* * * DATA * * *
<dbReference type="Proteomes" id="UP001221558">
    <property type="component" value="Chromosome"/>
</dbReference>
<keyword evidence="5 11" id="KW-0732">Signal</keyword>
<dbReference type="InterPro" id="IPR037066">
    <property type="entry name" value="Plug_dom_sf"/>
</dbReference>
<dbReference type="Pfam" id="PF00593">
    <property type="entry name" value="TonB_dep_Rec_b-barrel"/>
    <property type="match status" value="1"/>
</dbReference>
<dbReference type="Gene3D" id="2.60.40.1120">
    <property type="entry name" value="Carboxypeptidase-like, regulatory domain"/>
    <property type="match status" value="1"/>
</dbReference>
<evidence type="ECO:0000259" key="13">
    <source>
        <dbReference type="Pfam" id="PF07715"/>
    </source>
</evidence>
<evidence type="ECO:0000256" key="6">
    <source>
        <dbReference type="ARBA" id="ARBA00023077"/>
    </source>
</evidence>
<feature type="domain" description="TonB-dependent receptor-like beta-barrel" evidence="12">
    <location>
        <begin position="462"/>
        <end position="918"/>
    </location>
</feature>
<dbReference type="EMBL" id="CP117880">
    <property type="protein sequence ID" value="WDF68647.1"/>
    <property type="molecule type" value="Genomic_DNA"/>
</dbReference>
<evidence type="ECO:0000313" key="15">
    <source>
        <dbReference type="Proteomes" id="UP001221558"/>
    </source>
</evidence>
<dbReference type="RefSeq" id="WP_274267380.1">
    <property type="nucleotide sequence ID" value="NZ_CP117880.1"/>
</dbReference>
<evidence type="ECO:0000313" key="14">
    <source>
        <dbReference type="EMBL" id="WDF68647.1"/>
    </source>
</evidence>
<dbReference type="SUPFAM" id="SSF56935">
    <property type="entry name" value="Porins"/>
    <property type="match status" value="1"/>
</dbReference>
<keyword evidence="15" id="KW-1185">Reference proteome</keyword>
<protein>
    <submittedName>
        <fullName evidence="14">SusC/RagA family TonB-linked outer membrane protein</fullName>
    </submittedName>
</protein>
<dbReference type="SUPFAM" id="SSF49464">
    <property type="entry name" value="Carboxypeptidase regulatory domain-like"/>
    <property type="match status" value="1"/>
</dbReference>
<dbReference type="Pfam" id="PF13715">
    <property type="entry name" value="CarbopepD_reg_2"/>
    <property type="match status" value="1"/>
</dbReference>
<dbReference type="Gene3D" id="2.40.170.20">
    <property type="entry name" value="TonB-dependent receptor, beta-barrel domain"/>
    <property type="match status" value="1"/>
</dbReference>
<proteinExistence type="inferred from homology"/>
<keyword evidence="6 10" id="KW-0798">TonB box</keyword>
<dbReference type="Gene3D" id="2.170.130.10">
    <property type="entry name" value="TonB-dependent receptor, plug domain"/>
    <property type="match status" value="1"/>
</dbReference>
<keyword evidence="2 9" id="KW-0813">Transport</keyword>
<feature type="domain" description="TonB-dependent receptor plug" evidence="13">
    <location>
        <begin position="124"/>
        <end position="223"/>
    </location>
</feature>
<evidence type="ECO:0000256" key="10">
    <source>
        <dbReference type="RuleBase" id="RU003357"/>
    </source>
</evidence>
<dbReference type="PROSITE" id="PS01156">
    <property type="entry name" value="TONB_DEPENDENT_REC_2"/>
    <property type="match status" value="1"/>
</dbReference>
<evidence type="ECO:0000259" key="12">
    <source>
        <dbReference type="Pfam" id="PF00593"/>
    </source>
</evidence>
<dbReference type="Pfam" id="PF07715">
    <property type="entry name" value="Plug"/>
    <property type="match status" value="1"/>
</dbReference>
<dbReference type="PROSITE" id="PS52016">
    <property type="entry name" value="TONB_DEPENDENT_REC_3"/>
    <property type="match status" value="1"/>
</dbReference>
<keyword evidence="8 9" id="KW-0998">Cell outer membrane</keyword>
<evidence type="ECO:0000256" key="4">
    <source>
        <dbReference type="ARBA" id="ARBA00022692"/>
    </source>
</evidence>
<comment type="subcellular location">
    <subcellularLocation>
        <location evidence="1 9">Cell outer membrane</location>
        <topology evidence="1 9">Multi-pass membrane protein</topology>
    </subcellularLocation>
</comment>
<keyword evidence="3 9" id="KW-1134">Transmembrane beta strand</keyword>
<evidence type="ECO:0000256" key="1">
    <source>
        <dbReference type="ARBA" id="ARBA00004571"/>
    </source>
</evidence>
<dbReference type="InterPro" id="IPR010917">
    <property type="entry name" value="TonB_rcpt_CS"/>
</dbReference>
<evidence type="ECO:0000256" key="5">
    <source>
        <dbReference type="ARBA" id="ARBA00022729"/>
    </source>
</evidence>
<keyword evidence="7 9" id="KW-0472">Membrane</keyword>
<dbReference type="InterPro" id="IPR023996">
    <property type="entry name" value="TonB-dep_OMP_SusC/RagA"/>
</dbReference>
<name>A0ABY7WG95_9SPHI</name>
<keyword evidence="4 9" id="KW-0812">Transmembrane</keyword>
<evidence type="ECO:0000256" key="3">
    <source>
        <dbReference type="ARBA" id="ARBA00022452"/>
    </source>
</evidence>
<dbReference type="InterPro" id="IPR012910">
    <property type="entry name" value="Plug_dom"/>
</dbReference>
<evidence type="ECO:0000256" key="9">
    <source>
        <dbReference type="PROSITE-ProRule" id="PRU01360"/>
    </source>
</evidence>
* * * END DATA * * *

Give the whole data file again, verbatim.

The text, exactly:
<dbReference type="Proteomes" id="UP001221558">
    <property type="component" value="Chromosome"/>
</dbReference>
<keyword evidence="5 11" id="KW-0732">Signal</keyword>
<dbReference type="InterPro" id="IPR037066">
    <property type="entry name" value="Plug_dom_sf"/>
</dbReference>
<dbReference type="Pfam" id="PF00593">
    <property type="entry name" value="TonB_dep_Rec_b-barrel"/>
    <property type="match status" value="1"/>
</dbReference>
<dbReference type="Gene3D" id="2.60.40.1120">
    <property type="entry name" value="Carboxypeptidase-like, regulatory domain"/>
    <property type="match status" value="1"/>
</dbReference>
<evidence type="ECO:0000259" key="13">
    <source>
        <dbReference type="Pfam" id="PF07715"/>
    </source>
</evidence>
<evidence type="ECO:0000256" key="6">
    <source>
        <dbReference type="ARBA" id="ARBA00023077"/>
    </source>
</evidence>
<feature type="domain" description="TonB-dependent receptor-like beta-barrel" evidence="12">
    <location>
        <begin position="462"/>
        <end position="918"/>
    </location>
</feature>
<dbReference type="EMBL" id="CP117880">
    <property type="protein sequence ID" value="WDF68647.1"/>
    <property type="molecule type" value="Genomic_DNA"/>
</dbReference>
<evidence type="ECO:0000313" key="15">
    <source>
        <dbReference type="Proteomes" id="UP001221558"/>
    </source>
</evidence>
<dbReference type="RefSeq" id="WP_274267380.1">
    <property type="nucleotide sequence ID" value="NZ_CP117880.1"/>
</dbReference>
<evidence type="ECO:0000313" key="14">
    <source>
        <dbReference type="EMBL" id="WDF68647.1"/>
    </source>
</evidence>
<dbReference type="SUPFAM" id="SSF56935">
    <property type="entry name" value="Porins"/>
    <property type="match status" value="1"/>
</dbReference>
<keyword evidence="15" id="KW-1185">Reference proteome</keyword>
<protein>
    <submittedName>
        <fullName evidence="14">SusC/RagA family TonB-linked outer membrane protein</fullName>
    </submittedName>
</protein>
<dbReference type="SUPFAM" id="SSF49464">
    <property type="entry name" value="Carboxypeptidase regulatory domain-like"/>
    <property type="match status" value="1"/>
</dbReference>
<dbReference type="Pfam" id="PF13715">
    <property type="entry name" value="CarbopepD_reg_2"/>
    <property type="match status" value="1"/>
</dbReference>
<dbReference type="Gene3D" id="2.40.170.20">
    <property type="entry name" value="TonB-dependent receptor, beta-barrel domain"/>
    <property type="match status" value="1"/>
</dbReference>
<proteinExistence type="inferred from homology"/>
<keyword evidence="6 10" id="KW-0798">TonB box</keyword>
<dbReference type="Gene3D" id="2.170.130.10">
    <property type="entry name" value="TonB-dependent receptor, plug domain"/>
    <property type="match status" value="1"/>
</dbReference>
<keyword evidence="2 9" id="KW-0813">Transport</keyword>
<feature type="domain" description="TonB-dependent receptor plug" evidence="13">
    <location>
        <begin position="124"/>
        <end position="223"/>
    </location>
</feature>
<evidence type="ECO:0000256" key="10">
    <source>
        <dbReference type="RuleBase" id="RU003357"/>
    </source>
</evidence>
<dbReference type="PROSITE" id="PS01156">
    <property type="entry name" value="TONB_DEPENDENT_REC_2"/>
    <property type="match status" value="1"/>
</dbReference>
<evidence type="ECO:0000259" key="12">
    <source>
        <dbReference type="Pfam" id="PF00593"/>
    </source>
</evidence>
<dbReference type="Pfam" id="PF07715">
    <property type="entry name" value="Plug"/>
    <property type="match status" value="1"/>
</dbReference>
<dbReference type="PROSITE" id="PS52016">
    <property type="entry name" value="TONB_DEPENDENT_REC_3"/>
    <property type="match status" value="1"/>
</dbReference>
<keyword evidence="8 9" id="KW-0998">Cell outer membrane</keyword>
<evidence type="ECO:0000256" key="4">
    <source>
        <dbReference type="ARBA" id="ARBA00022692"/>
    </source>
</evidence>
<comment type="subcellular location">
    <subcellularLocation>
        <location evidence="1 9">Cell outer membrane</location>
        <topology evidence="1 9">Multi-pass membrane protein</topology>
    </subcellularLocation>
</comment>
<keyword evidence="3 9" id="KW-1134">Transmembrane beta strand</keyword>
<evidence type="ECO:0000256" key="1">
    <source>
        <dbReference type="ARBA" id="ARBA00004571"/>
    </source>
</evidence>
<dbReference type="InterPro" id="IPR010917">
    <property type="entry name" value="TonB_rcpt_CS"/>
</dbReference>
<evidence type="ECO:0000256" key="5">
    <source>
        <dbReference type="ARBA" id="ARBA00022729"/>
    </source>
</evidence>
<keyword evidence="7 9" id="KW-0472">Membrane</keyword>
<dbReference type="InterPro" id="IPR023996">
    <property type="entry name" value="TonB-dep_OMP_SusC/RagA"/>
</dbReference>
<name>A0ABY7WG95_9SPHI</name>
<keyword evidence="4 9" id="KW-0812">Transmembrane</keyword>
<evidence type="ECO:0000256" key="3">
    <source>
        <dbReference type="ARBA" id="ARBA00022452"/>
    </source>
</evidence>
<dbReference type="InterPro" id="IPR012910">
    <property type="entry name" value="Plug_dom"/>
</dbReference>
<evidence type="ECO:0000256" key="9">
    <source>
        <dbReference type="PROSITE-ProRule" id="PRU01360"/>
    </source>
</evidence>